Taken together, MEMRI is proving useful as a new molecular imaging method to visualize functional neuronal circuits and anatomy in the brain in vivo. Moreover, AIM-MRI makes it possible to record the history of neuronal activity over the entire brain volume of animals in awake, freely moving condition, whereas blood-oxygen-level dependent (BOLD) functional MRI, which relies on blood hemodynamics, can only record the activity in head-fixed condition in the MRI scanner. MEMRI can be used for non-invasive investigation of whole brain activity and neuronal connections, which do not depend on blood hemodynamics but directly on neuronal activity. Therefore, MEMRI can be utilized for the study and diagnosis of various brain functions and neurological disorders.

In this Research Topic, we plan to generate a resource of the variety of MEMRI in neuroscience. Specifically, we plan to present original publications, methods, hypothesis & theory, and focused reviews relating to the following topics: Neuronal activity recordings with AIM-MRI, Neuronal tract tracing with MEMRI, as well as the fundamentals of MEMRI. While the scope of possible relevant topics is broad, the authors are encouraged to clearly indicate how their studies address the announced theme of MEMRI and AIM-MRI.


Important Note: All contributions to this Research Topic must be within the scope of the section and journal to which they are submitted, as defined in their mission statements. Frontiers reserves the right to guide an out-of-scope manuscript to a more suitable section or journal at any stage of peer review.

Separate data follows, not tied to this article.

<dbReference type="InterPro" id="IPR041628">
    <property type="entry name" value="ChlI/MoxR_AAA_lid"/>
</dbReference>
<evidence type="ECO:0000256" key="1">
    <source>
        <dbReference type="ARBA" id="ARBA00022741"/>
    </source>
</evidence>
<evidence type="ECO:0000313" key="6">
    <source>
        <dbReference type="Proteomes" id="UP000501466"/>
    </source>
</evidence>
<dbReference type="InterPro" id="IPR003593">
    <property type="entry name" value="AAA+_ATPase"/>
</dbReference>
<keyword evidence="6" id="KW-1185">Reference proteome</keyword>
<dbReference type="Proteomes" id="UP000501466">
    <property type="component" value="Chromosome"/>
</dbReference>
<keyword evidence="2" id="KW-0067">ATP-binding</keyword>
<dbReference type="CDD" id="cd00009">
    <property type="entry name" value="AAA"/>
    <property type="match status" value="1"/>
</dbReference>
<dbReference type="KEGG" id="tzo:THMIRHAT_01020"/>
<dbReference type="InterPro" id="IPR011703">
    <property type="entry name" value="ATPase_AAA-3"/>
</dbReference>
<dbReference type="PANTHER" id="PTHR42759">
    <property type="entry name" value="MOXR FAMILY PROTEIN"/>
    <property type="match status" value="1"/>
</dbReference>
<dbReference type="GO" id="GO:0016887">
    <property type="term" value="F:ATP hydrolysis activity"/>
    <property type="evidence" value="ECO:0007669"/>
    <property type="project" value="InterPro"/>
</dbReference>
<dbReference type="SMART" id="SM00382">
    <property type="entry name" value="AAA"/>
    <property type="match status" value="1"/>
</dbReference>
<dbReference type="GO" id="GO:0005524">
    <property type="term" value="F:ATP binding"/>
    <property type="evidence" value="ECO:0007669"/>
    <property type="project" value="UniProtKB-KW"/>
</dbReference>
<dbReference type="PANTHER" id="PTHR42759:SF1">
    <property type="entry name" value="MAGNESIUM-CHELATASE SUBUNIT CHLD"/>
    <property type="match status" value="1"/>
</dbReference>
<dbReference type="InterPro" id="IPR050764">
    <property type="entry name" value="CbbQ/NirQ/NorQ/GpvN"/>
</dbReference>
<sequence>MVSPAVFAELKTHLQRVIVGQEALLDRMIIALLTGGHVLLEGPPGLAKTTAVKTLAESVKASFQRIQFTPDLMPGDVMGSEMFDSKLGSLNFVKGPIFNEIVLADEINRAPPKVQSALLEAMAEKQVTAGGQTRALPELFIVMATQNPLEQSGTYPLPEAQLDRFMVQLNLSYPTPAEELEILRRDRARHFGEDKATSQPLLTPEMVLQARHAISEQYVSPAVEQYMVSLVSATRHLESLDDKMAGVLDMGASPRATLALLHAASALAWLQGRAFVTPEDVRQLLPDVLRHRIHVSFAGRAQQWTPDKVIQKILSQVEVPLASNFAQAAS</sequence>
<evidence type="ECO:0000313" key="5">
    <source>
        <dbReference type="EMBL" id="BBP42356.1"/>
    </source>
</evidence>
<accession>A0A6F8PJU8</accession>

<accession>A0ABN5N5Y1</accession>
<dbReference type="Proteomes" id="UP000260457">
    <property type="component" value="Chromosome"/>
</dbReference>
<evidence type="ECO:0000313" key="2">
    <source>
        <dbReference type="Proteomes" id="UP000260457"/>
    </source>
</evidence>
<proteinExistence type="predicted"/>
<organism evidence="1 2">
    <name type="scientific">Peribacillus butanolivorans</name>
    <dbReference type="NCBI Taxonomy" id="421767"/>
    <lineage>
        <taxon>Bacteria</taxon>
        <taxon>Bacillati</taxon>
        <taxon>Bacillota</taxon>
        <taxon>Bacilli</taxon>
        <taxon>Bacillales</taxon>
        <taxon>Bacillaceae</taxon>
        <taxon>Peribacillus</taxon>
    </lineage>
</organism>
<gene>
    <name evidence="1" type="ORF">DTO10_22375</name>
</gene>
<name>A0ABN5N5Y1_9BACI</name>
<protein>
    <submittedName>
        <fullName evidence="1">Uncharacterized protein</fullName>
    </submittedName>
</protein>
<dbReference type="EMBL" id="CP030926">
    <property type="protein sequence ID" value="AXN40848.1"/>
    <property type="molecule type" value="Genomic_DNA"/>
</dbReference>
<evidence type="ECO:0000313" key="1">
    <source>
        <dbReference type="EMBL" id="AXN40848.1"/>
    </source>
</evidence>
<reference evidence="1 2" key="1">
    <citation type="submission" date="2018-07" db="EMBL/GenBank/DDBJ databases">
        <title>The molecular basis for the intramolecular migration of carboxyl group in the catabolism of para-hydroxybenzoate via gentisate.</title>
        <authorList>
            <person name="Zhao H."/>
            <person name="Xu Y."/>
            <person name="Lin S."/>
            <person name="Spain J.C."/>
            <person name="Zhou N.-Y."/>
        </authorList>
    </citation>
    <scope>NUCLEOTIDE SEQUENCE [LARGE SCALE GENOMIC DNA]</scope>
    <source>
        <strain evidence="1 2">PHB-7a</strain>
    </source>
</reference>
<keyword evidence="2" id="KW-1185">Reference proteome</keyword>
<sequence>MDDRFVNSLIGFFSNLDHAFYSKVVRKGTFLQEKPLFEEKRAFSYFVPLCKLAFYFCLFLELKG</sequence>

About Frontiers Research Topics

With their unique mixes of varied contributions from Original Research to Review Articles, Research Topics unify the most influential researchers, the latest key findings and historical advances in a hot research area! Find out more on how to host your own Frontiers Research Topic or contribute to one as an author.

Topic Editors

Loading..

Submission Deadlines

31 December 2017 Abstract
30 April 2018 Manuscript

Participating Journals

Manuscripts can be submitted to this Research Topic via the following journals:

Loading..

Topic Editors

Loading..

Submission Deadlines

31 December 2017 Abstract
30 April 2018 Manuscript

Participating Journals

Manuscripts can be submitted to this Research Topic via the following journals:

Loading..
Loading..

total views article views article downloads topic views

}
 
Top countries
Top referring sites
Loading..

Comments

Loading..

Add a comment

Add comment
Back to top